If we write out the equations we see that
alpha * beta == xy - xb - ay + ab,
a * beta == ay - ab, and
b * alpha == bx - ab, so that the sum of these with
c cancels out everything except
xy. In terms of complexity we see that communication of two field elements in one round is required.
y are perfectly hidden by
b, neither server learns anything new as long as each triple is only used once. Moreover, the newly formed sharing of
z is “fresh” in the sense that it contains no information about the sharings of
y that were used in its construction, since the sharing of
c was independent of the sharings of
def encode_integer(integer): element = integer % Q return element def decode_integer(element): integer = element if element <= Q//2 else element - Q return integer
The last step is to provide a mapping between the rational numbers used by the CNNs and the field elements used by the SPDZ protocol. As typically done, we here take a fixed-point approach where rational numbers are scaled by a fixed amount and then rounded off to an integer less than the field size
def encode(rational, precision=6): upscaled = int(rational * 10**precision) field_element = upscaled % Q return field_element def decode(field_element, precision=6): upscaled = field_element if field_element <= Q/2 else field_element - Q rational = upscaled / 10**precision return rational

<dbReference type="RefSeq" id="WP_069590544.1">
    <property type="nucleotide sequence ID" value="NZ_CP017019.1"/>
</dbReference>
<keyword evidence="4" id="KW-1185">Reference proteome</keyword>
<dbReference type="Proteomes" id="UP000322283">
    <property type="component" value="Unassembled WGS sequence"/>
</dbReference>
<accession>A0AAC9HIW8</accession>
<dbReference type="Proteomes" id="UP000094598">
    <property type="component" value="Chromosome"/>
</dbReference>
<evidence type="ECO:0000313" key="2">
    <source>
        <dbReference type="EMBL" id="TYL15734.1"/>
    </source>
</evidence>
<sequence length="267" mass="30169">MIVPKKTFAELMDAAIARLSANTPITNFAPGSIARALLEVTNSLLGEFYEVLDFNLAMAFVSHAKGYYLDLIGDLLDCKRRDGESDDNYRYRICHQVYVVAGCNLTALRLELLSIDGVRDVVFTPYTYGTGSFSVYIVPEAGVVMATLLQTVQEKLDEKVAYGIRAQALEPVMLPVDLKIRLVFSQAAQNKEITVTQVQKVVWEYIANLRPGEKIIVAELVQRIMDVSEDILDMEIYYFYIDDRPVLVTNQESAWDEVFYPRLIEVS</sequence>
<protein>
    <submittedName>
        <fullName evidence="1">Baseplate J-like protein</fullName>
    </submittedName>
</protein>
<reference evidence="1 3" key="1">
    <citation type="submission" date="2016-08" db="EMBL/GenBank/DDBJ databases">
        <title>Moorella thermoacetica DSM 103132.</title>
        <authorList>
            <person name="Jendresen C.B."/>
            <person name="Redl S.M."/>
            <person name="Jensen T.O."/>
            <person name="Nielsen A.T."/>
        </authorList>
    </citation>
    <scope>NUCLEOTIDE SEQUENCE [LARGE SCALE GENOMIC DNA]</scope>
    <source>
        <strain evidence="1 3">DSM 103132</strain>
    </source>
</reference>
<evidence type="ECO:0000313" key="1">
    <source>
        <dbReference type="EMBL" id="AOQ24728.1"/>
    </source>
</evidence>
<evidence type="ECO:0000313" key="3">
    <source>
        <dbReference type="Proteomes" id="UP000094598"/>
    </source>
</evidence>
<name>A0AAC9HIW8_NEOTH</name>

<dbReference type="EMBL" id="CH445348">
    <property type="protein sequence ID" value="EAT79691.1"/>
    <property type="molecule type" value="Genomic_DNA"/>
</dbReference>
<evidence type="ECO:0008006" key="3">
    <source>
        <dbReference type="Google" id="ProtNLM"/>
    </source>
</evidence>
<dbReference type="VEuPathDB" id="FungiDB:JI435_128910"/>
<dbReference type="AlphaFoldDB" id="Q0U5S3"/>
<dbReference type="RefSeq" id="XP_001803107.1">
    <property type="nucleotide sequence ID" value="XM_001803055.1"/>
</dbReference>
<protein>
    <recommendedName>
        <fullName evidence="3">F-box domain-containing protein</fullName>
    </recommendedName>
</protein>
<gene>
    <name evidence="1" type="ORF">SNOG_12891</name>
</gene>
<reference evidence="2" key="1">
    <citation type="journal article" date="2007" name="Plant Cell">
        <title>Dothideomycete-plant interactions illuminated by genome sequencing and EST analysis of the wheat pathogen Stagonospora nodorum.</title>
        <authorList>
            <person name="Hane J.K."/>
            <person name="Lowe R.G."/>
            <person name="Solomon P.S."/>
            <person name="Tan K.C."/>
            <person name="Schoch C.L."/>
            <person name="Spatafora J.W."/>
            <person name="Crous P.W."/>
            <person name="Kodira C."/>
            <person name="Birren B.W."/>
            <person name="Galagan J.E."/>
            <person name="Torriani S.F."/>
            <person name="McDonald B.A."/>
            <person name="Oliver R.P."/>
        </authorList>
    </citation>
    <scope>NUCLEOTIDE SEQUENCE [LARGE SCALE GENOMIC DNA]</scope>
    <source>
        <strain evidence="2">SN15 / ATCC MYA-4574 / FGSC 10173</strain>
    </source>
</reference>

In doing this we have to be careful not to “wrap around” by letting any encoding exceed
Q; if this happens our decoding procedure will give wrong results.
To get around this we’ll simply make sure to pick
Q large enough relative to the chosen precision and maximum magnitude. One place where we have to be careful is when doing multiplications as these double the precision. As done earlier we must hence leave enough room for double precision, and additionally include a truncation step after each multiplication where we bring the precision back down. Unlike earlier though, in the two server setting the truncation step can be performed as a local operation as pointed out in SecureML.
def truncate(x, amount=6): y0 = x // 10**amount y1 = Q - ((Q - x) // 10**amount) return [y0, y1]
With this in place we are now (in theory) set to perform any desired computation on encrypted data.